is certainly a step forward that there is a growing consensus among us
that development, peace-building, and conflict prevention must be
undertaken simultaneously if initiatives at peace and security are to
take hold and prosper.

This is, however, a consensus mainly among United
Nations agencies, peace analysts and practitioners, and civil society
actors. Moreover, the positive experiences in this area have been
mainly at the local, micro level.

Negative Global Trends

Unfortunately, at the global, macro level, trends
are in the opposite direction, towards greater destabilization and thus
greater human insecurity. What are these trends?

First of all, never since the end of the Second
World War have established norms of international law been more under
threat than today. And what is disturbing is that the key destabilizer
is the most powerful member of the global state system. It is ironic
that there is lively debate on whether or not China is, to use the
terms of international relations theory, a "status quo" or a
"revisionist" power when the focus of the discussion should really be
the United States. There can be no doubt, in my view, that the US is a
revisionist power, that is, one that seeks to radically alter the
correlation of global power even more in its direction, if we take into
account the following developments:

  • Under the false pretext of eliminating weapons of mass destruction,
    the US has attacked the fundamental pillar of the UN system—the
    inviolability of the sovereignty of the nation-state—by invading and
    occupying Iraq.
  • The Bush administration has set aside the Geneva Conventions on the
    treatment of prisoners by creating the new category of "enemy
    combatants" to allow certain prisoners to be subjected to unlawful
    punishment, including torture.
  • White House executive orders have unlawfully extended the reach of
    the US state, allowing CIA agents, for example, to seize individuals in
    Italy, against Italian law, and bring those individuals to Guantanamo
    Naval Base in Cuba.

The second macro trend countering positive
developments on the ground has been the undermining of development by
the powerful multilateral economic agencies. Over the last two and a
half decades, the stated goal of using trade policy to promote
development, which was so well articulated by Raul Prebisch, the first
secretary general of the United Nations Conference on Trade and
Development (UNCTAD), has been replaced by the subordination of
development to free trade, corporate profitability, and the economic
interests of the rich countries. This has been accompanied by the
dominant position achieved by the International Monetary Fund, the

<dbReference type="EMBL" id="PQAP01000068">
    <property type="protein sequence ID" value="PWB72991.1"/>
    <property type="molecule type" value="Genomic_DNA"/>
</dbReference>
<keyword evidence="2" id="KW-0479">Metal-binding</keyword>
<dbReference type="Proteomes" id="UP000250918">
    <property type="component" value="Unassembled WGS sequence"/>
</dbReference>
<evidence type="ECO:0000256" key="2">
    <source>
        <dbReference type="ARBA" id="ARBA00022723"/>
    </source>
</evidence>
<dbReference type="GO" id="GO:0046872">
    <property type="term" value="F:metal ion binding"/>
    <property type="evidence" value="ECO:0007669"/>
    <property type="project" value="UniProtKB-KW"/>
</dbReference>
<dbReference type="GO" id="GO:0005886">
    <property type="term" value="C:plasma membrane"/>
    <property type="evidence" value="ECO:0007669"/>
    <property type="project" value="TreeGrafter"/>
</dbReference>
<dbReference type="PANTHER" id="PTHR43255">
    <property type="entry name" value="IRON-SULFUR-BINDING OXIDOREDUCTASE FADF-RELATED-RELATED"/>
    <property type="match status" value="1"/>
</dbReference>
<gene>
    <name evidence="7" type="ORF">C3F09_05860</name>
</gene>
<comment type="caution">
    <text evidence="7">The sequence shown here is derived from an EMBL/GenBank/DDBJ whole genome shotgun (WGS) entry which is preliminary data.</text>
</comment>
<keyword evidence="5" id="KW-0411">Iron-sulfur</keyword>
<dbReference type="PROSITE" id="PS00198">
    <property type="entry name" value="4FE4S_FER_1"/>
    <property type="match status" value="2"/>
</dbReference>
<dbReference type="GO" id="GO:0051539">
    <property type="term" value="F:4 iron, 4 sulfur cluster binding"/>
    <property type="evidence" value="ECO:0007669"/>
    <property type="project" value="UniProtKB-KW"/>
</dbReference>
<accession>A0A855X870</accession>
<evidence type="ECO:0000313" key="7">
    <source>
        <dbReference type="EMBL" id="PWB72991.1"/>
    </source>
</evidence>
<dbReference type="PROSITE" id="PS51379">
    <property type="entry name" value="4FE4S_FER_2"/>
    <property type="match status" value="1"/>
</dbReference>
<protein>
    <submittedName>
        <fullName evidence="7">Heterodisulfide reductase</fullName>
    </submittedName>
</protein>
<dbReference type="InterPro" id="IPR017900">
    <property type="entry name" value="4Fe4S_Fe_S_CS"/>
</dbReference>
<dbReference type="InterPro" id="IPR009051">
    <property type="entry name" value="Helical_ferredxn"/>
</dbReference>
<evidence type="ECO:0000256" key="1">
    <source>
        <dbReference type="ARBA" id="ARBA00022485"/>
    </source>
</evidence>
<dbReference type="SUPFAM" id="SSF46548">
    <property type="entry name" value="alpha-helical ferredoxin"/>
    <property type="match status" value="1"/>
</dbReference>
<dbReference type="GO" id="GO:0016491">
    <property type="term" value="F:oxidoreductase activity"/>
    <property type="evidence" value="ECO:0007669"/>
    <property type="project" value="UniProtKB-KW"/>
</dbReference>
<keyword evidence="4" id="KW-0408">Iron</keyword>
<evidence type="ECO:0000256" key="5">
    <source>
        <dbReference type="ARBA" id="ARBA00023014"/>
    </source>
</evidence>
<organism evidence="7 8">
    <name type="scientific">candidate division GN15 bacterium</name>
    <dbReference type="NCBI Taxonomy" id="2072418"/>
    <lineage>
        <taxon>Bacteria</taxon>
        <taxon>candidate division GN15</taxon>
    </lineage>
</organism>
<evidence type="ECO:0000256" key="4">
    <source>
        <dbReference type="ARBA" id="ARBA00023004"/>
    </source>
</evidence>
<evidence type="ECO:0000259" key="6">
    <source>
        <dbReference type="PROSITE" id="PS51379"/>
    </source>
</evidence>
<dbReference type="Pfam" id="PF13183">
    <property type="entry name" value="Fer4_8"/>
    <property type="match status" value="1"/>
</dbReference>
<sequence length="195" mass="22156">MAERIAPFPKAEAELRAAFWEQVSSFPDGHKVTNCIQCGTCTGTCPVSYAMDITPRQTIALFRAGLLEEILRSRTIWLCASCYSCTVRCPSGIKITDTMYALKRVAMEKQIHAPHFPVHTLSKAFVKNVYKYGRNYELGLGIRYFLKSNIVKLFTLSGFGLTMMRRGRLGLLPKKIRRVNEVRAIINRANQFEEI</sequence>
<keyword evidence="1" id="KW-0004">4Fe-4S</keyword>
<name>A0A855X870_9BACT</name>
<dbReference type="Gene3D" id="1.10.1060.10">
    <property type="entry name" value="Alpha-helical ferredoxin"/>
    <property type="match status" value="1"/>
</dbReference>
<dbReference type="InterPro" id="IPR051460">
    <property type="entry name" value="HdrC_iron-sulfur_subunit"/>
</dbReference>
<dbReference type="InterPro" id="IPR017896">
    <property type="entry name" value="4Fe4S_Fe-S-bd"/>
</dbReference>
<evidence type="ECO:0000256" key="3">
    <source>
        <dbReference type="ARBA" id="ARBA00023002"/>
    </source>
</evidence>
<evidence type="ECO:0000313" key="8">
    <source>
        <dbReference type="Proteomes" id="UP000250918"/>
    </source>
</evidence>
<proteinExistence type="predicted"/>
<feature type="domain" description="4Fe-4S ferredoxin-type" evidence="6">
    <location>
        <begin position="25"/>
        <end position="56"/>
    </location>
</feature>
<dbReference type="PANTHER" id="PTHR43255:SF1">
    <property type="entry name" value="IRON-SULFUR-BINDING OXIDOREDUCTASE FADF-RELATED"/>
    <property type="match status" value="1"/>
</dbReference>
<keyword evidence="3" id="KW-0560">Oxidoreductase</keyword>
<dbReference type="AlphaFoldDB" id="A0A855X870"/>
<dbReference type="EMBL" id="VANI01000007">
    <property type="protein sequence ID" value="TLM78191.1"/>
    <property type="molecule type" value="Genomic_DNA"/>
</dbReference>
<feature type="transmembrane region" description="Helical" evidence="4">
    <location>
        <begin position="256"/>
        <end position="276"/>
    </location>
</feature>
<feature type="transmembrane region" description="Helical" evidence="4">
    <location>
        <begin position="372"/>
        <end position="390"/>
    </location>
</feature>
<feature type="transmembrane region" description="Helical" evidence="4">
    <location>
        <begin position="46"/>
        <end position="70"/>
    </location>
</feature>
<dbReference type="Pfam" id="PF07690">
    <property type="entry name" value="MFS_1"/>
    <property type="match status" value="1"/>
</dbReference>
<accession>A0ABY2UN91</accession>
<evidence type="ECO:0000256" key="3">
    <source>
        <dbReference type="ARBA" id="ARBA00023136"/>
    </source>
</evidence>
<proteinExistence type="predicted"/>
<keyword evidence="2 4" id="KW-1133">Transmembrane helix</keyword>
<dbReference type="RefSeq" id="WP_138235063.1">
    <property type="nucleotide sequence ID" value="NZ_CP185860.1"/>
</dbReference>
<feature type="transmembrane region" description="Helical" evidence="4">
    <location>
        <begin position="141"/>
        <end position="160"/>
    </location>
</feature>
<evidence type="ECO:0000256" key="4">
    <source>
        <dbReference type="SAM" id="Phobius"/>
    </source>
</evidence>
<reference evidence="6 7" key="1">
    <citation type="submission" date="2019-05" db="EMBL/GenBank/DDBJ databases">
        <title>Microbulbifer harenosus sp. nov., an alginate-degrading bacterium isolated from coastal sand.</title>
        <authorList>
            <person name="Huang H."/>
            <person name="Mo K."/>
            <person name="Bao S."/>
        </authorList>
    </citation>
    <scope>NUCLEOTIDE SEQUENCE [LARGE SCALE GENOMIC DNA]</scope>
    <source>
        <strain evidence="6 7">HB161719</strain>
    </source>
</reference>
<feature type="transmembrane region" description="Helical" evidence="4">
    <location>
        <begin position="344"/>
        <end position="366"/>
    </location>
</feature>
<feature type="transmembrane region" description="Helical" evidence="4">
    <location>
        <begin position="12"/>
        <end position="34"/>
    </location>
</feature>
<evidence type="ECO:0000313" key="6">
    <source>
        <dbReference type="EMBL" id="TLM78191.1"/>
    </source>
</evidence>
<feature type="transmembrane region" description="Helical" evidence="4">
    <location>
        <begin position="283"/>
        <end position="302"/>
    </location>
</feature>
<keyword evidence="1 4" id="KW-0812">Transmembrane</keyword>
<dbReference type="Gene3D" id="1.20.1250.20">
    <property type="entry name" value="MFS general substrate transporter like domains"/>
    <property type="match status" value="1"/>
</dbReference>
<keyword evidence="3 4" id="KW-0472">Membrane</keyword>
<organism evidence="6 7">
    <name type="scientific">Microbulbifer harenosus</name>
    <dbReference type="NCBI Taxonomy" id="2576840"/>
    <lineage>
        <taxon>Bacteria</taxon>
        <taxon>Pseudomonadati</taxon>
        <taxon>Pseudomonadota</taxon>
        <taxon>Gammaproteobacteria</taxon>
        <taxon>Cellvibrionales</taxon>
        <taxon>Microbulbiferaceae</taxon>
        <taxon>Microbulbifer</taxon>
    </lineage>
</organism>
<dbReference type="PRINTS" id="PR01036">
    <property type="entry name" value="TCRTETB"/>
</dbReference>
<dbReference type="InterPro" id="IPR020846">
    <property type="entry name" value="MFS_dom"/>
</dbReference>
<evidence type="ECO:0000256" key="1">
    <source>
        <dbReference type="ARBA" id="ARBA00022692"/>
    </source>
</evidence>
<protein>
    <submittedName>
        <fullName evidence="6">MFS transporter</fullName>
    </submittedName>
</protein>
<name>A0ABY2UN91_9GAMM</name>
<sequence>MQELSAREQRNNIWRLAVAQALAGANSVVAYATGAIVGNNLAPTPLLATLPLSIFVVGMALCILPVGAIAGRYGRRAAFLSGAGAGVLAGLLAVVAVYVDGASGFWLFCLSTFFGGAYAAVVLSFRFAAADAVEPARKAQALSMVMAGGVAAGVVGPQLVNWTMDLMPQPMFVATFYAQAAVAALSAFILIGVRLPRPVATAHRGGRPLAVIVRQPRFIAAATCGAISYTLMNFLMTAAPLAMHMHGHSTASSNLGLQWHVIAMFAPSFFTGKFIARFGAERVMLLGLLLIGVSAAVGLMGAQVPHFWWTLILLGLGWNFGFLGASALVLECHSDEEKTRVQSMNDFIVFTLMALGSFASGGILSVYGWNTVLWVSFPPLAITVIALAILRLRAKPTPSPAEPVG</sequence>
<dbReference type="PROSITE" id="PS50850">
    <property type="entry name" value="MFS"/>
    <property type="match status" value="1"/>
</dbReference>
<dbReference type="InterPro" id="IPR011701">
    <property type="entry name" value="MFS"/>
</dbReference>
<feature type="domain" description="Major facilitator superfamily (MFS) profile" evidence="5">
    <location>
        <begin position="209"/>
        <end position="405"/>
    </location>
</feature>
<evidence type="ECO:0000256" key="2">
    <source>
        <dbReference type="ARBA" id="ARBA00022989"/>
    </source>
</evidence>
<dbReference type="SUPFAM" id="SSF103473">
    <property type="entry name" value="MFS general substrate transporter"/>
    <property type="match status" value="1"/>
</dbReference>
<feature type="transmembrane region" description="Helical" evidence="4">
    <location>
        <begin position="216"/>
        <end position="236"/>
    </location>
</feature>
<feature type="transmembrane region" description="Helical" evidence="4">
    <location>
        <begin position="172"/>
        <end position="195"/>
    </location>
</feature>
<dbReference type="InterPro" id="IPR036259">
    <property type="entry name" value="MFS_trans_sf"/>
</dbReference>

World Bank, and the World Trade Organization at the expense of the
United Nations economic agencies in the system of global economic
governance and the hegemony of the ideology of neoliberalism.

More poverty, inequality, and economic stagnation
have been the consequences of the neoliberal paradigm, resulting in its
loss of credibility and legitimacy. However, like the dead hand of the
engineer of the speeding train, neoliberal policies continue to prevail
nearly everywhere. But the problem is not only ideological, that is, a
case of negative outcomes resulting from policies guided by wrong
assumptions. The policies themselves are increasingly followed to
consciously subvert the interests of developing countries.

At the International Monetary Fund (IMF), for
instance, the rich countries have killed off all attempts to reform the
decision-making system to give developing countries more weight in
determining the policies of the agency. Likewise, an already very mild
proposal that would have allowed developing countries to protect
themselves from creditors while restructuring their external debt, the
Sovereign Debt Restructuring Mechanism (SDRM), was vetoed by the US.

At the World Bank, the appointment of Paul
Wolfowitz, whose name is synonymous with unilateralism, heralds a new
era in which the policies of the World Bank are likely to be oriented
even more closely to what the American right defines as the national
interests of the United States.

At the World Trade Organization (WTO), the so-called
"July Framework Agreement" that serves as the negotiating document of
the coming ministerial meeting in Hong Kong brazenly preserves the high
levels of subsidization of agriculture in the European Union and the
United States while demanding greater access to the markets of
developing countries in order to dump subsidized commodities.

A third negative trend is the usurpation of the role
of the United Nations in leading the effort to meet global challenges
by the Group of Eight. At the recent G8 Summit in Scotland in early
July, the G8 staked out global leadership in the areas of debt, trade,
aid, and climate change. This is hugely problematic for two reasons.